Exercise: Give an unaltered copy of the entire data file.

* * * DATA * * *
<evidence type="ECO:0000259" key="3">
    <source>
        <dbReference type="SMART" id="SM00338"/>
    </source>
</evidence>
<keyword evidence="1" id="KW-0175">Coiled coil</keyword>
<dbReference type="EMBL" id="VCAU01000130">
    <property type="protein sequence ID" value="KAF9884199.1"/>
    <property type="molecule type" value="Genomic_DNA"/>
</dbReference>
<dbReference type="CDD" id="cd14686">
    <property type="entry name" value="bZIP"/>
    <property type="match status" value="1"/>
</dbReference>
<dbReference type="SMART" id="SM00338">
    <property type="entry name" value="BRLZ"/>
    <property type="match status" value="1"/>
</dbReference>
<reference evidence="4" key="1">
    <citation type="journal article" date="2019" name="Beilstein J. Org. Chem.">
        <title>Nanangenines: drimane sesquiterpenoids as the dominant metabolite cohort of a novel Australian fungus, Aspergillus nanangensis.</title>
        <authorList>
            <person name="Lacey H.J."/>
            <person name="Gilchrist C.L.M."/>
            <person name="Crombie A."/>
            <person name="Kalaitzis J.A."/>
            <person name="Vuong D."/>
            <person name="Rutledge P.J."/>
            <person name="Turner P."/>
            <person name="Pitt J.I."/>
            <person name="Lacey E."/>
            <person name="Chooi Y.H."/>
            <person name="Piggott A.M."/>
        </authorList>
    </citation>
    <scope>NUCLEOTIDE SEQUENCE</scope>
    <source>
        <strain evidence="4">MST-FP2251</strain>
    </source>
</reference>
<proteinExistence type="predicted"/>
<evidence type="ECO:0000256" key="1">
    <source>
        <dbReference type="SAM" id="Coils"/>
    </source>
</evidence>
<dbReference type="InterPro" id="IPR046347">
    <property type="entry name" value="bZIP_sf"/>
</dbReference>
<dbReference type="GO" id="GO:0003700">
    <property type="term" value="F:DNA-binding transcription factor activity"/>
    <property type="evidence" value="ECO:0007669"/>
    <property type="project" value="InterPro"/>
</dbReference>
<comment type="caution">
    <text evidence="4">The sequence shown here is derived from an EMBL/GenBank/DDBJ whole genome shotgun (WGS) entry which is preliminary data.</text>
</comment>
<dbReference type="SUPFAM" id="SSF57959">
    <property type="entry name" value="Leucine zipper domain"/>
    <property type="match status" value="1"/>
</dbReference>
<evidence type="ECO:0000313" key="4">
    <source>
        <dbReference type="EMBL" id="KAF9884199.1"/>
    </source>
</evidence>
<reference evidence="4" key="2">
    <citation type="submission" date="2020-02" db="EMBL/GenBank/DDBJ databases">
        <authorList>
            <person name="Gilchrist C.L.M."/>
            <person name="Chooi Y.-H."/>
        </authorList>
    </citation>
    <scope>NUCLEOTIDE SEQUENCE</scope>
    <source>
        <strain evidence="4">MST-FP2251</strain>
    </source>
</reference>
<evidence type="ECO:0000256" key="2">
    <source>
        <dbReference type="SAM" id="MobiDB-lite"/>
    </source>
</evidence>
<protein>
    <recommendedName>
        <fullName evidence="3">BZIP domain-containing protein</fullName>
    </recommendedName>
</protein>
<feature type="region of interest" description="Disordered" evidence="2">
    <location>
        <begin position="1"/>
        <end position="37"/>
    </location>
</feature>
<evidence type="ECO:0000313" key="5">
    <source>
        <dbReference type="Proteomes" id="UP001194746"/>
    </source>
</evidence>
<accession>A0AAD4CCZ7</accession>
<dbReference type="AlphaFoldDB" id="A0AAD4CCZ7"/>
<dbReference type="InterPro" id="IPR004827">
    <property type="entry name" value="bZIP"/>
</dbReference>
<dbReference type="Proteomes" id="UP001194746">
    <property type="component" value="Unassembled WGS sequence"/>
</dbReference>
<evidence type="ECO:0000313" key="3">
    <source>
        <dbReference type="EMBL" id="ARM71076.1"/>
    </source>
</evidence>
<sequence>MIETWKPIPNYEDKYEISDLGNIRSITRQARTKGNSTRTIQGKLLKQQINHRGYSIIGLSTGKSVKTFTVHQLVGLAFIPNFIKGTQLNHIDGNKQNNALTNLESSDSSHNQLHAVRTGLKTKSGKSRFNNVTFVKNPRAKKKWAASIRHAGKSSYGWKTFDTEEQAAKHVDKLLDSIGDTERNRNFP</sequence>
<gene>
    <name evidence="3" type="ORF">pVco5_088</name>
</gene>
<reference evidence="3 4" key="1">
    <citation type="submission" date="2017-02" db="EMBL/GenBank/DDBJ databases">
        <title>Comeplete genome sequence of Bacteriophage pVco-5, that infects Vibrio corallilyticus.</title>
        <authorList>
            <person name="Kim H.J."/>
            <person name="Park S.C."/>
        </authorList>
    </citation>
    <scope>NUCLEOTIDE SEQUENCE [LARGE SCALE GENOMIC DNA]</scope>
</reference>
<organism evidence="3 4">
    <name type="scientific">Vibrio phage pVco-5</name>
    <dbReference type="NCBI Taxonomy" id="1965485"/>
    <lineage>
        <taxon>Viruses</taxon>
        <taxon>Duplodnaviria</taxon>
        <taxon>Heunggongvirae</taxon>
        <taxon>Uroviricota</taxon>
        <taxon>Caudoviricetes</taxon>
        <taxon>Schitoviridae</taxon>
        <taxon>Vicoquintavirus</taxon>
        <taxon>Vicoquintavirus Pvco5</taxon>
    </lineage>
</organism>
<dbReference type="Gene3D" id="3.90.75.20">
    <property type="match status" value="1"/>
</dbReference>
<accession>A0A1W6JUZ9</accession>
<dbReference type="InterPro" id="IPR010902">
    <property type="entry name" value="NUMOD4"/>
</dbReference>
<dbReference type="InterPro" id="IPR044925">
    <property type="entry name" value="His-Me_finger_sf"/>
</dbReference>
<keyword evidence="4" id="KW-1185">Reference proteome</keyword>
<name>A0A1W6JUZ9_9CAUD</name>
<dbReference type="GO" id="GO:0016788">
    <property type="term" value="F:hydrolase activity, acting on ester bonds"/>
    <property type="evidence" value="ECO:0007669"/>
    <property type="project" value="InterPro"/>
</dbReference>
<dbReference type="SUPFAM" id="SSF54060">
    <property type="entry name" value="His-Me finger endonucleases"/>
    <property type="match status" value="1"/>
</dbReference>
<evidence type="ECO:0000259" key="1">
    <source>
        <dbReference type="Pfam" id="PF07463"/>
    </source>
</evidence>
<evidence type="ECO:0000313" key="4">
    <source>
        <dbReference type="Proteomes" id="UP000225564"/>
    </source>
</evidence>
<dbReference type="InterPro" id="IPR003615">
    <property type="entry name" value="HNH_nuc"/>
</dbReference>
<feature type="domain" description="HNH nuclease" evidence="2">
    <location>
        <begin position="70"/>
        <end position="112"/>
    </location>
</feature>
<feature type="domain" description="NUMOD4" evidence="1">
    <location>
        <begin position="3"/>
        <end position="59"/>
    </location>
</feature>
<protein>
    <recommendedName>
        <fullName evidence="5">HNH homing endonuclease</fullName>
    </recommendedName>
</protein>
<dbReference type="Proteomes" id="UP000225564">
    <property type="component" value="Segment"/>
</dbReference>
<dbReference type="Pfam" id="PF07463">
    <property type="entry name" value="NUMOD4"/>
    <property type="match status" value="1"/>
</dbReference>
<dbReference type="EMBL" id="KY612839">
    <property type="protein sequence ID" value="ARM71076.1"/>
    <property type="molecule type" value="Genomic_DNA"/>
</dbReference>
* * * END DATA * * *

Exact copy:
<evidence type="ECO:0000259" key="3">
    <source>
        <dbReference type="SMART" id="SM00338"/>
    </source>
</evidence>
<keyword evidence="1" id="KW-0175">Coiled coil</keyword>
<dbReference type="EMBL" id="VCAU01000130">
    <property type="protein sequence ID" value="KAF9884199.1"/>
    <property type="molecule type" value="Genomic_DNA"/>
</dbReference>
<dbReference type="CDD" id="cd14686">
    <property type="entry name" value="bZIP"/>
    <property type="match status" value="1"/>
</dbReference>
<dbReference type="SMART" id="SM00338">
    <property type="entry name" value="BRLZ"/>
    <property type="match status" value="1"/>
</dbReference>
<reference evidence="4" key="1">
    <citation type="journal article" date="2019" name="Beilstein J. Org. Chem.">
        <title>Nanangenines: drimane sesquiterpenoids as the dominant metabolite cohort of a novel Australian fungus, Aspergillus nanangensis.</title>
        <authorList>
            <person name="Lacey H.J."/>
            <person name="Gilchrist C.L.M."/>
            <person name="Crombie A."/>
            <person name="Kalaitzis J.A."/>
            <person name="Vuong D."/>
            <person name="Rutledge P.J."/>
            <person name="Turner P."/>
            <person name="Pitt J.I."/>
            <person name="Lacey E."/>
            <person name="Chooi Y.H."/>
            <person name="Piggott A.M."/>
        </authorList>
    </citation>
    <scope>NUCLEOTIDE SEQUENCE</scope>
    <source>
        <strain evidence="4">MST-FP2251</strain>
    </source>
</reference>
<proteinExistence type="predicted"/>
<evidence type="ECO:0000256" key="1">
    <source>
        <dbReference type="SAM" id="Coils"/>
    </source>
</evidence>
<dbReference type="InterPro" id="IPR046347">
    <property type="entry name" value="bZIP_sf"/>
</dbReference>
<dbReference type="GO" id="GO:0003700">
    <property type="term" value="F:DNA-binding transcription factor activity"/>
    <property type="evidence" value="ECO:0007669"/>
    <property type="project" value="InterPro"/>
</dbReference>
<comment type="caution">
    <text evidence="4">The sequence shown here is derived from an EMBL/GenBank/DDBJ whole genome shotgun (WGS) entry which is preliminary data.</text>
</comment>
<dbReference type="SUPFAM" id="SSF57959">
    <property type="entry name" value="Leucine zipper domain"/>
    <property type="match status" value="1"/>
</dbReference>
<evidence type="ECO:0000313" key="4">
    <source>
        <dbReference type="EMBL" id="KAF9884199.1"/>
    </source>
</evidence>
<reference evidence="4" key="2">
    <citation type="submission" date="2020-02" db="EMBL/GenBank/DDBJ databases">
        <authorList>
            <person name="Gilchrist C.L.M."/>
            <person name="Chooi Y.-H."/>
        </authorList>
    </citation>
    <scope>NUCLEOTIDE SEQUENCE</scope>
    <source>
        <strain evidence="4">MST-FP2251</strain>
    </source>
</reference>
<evidence type="ECO:0000256" key="2">
    <source>
        <dbReference type="SAM" id="MobiDB-lite"/>
    </source>
</evidence>
<protein>
    <recommendedName>
        <fullName evidence="3">BZIP domain-containing protein</fullName>
    </recommendedName>
</protein>
<feature type="region of interest" description="Disordered" evidence="2">
    <location>
        <begin position="1"/>
        <end position="37"/>
    </location>
</feature>
<evidence type="ECO:0000313" key="5">
    <source>
        <dbReference type="Proteomes" id="UP001194746"/>
    </source>
</evidence>
<accession>A0AAD4CCZ7</accession>
<dbReference type="AlphaFoldDB" id="A0AAD4CCZ7"/>
<dbReference type="InterPro" id="IPR004827">
    <property type="entry name" value="bZIP"/>
</dbReference>
<dbReference type="Proteomes" id="UP001194746">
    <property type="component" value="Unassembled WGS sequence"/>
</dbReference>
<evidence type="ECO:0000313" key="3">
    <source>
        <dbReference type="EMBL" id="ARM71076.1"/>
    </source>
</evidence>
<sequence>MIETWKPIPNYEDKYEISDLGNIRSITRQARTKGNSTRTIQGKLLKQQINHRGYSIIGLSTGKSVKTFTVHQLVGLAFIPNFIKGTQLNHIDGNKQNNALTNLESSDSSHNQLHAVRTGLKTKSGKSRFNNVTFVKNPRAKKKWAASIRHAGKSSYGWKTFDTEEQAAKHVDKLLDSIGDTERNRNFP</sequence>
<gene>
    <name evidence="3" type="ORF">pVco5_088</name>
</gene>
<reference evidence="3 4" key="1">
    <citation type="submission" date="2017-02" db="EMBL/GenBank/DDBJ databases">
        <title>Comeplete genome sequence of Bacteriophage pVco-5, that infects Vibrio corallilyticus.</title>
        <authorList>
            <person name="Kim H.J."/>
            <person name="Park S.C."/>
        </authorList>
    </citation>
    <scope>NUCLEOTIDE SEQUENCE [LARGE SCALE GENOMIC DNA]</scope>
</reference>
<organism evidence="3 4">
    <name type="scientific">Vibrio phage pVco-5</name>
    <dbReference type="NCBI Taxonomy" id="1965485"/>
    <lineage>
        <taxon>Viruses</taxon>
        <taxon>Duplodnaviria</taxon>
        <taxon>Heunggongvirae</taxon>
        <taxon>Uroviricota</taxon>
        <taxon>Caudoviricetes</taxon>
        <taxon>Schitoviridae</taxon>
        <taxon>Vicoquintavirus</taxon>
        <taxon>Vicoquintavirus Pvco5</taxon>
    </lineage>
</organism>
<dbReference type="Gene3D" id="3.90.75.20">
    <property type="match status" value="1"/>
</dbReference>
<accession>A0A1W6JUZ9</accession>
<dbReference type="InterPro" id="IPR010902">
    <property type="entry name" value="NUMOD4"/>
</dbReference>
<dbReference type="InterPro" id="IPR044925">
    <property type="entry name" value="His-Me_finger_sf"/>
</dbReference>
<keyword evidence="4" id="KW-1185">Reference proteome</keyword>
<name>A0A1W6JUZ9_9CAUD</name>
<dbReference type="GO" id="GO:0016788">
    <property type="term" value="F:hydrolase activity, acting on ester bonds"/>
    <property type="evidence" value="ECO:0007669"/>
    <property type="project" value="InterPro"/>
</dbReference>
<dbReference type="SUPFAM" id="SSF54060">
    <property type="entry name" value="His-Me finger endonucleases"/>
    <property type="match status" value="1"/>
</dbReference>
<evidence type="ECO:0000259" key="1">
    <source>
        <dbReference type="Pfam" id="PF07463"/>
    </source>
</evidence>
<evidence type="ECO:0000313" key="4">
    <source>
        <dbReference type="Proteomes" id="UP000225564"/>
    </source>
</evidence>
<dbReference type="InterPro" id="IPR003615">
    <property type="entry name" value="HNH_nuc"/>
</dbReference>
<feature type="domain" description="HNH nuclease" evidence="2">
    <location>
        <begin position="70"/>
        <end position="112"/>
    </location>
</feature>
<feature type="domain" description="NUMOD4" evidence="1">
    <location>
        <begin position="3"/>
        <end position="59"/>
    </location>
</feature>
<protein>
    <recommendedName>
        <fullName evidence="5">HNH homing endonuclease</fullName>
    </recommendedName>
</protein>
<dbReference type="Proteomes" id="UP000225564">
    <property type="component" value="Segment"/>
</dbReference>
<dbReference type="Pfam" id="PF07463">
    <property type="entry name" value="NUMOD4"/>
    <property type="match status" value="1"/>
</dbReference>
<dbReference type="EMBL" id="KY612839">
    <property type="protein sequence ID" value="ARM71076.1"/>
    <property type="molecule type" value="Genomic_DNA"/>
</dbReference>